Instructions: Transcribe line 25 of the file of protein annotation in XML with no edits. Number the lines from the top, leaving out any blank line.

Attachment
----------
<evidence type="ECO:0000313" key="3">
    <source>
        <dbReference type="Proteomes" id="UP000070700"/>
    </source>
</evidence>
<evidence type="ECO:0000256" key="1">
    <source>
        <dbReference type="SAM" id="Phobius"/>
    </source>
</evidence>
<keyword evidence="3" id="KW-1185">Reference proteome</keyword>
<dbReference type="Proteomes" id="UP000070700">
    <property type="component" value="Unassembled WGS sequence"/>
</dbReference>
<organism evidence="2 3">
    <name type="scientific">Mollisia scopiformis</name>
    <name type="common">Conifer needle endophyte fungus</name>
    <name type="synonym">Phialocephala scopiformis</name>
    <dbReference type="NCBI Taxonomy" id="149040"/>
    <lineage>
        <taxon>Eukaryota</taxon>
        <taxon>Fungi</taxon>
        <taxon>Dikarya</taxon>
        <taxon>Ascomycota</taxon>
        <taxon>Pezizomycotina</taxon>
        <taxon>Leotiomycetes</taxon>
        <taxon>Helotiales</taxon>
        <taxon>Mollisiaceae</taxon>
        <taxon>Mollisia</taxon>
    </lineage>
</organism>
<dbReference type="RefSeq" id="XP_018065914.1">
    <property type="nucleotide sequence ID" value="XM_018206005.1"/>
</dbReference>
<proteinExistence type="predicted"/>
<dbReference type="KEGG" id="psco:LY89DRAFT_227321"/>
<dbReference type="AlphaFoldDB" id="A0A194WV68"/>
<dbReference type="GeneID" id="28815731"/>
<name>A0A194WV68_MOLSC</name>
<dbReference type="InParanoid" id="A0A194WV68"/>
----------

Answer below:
        <taxon>Pezizomycotina</taxon>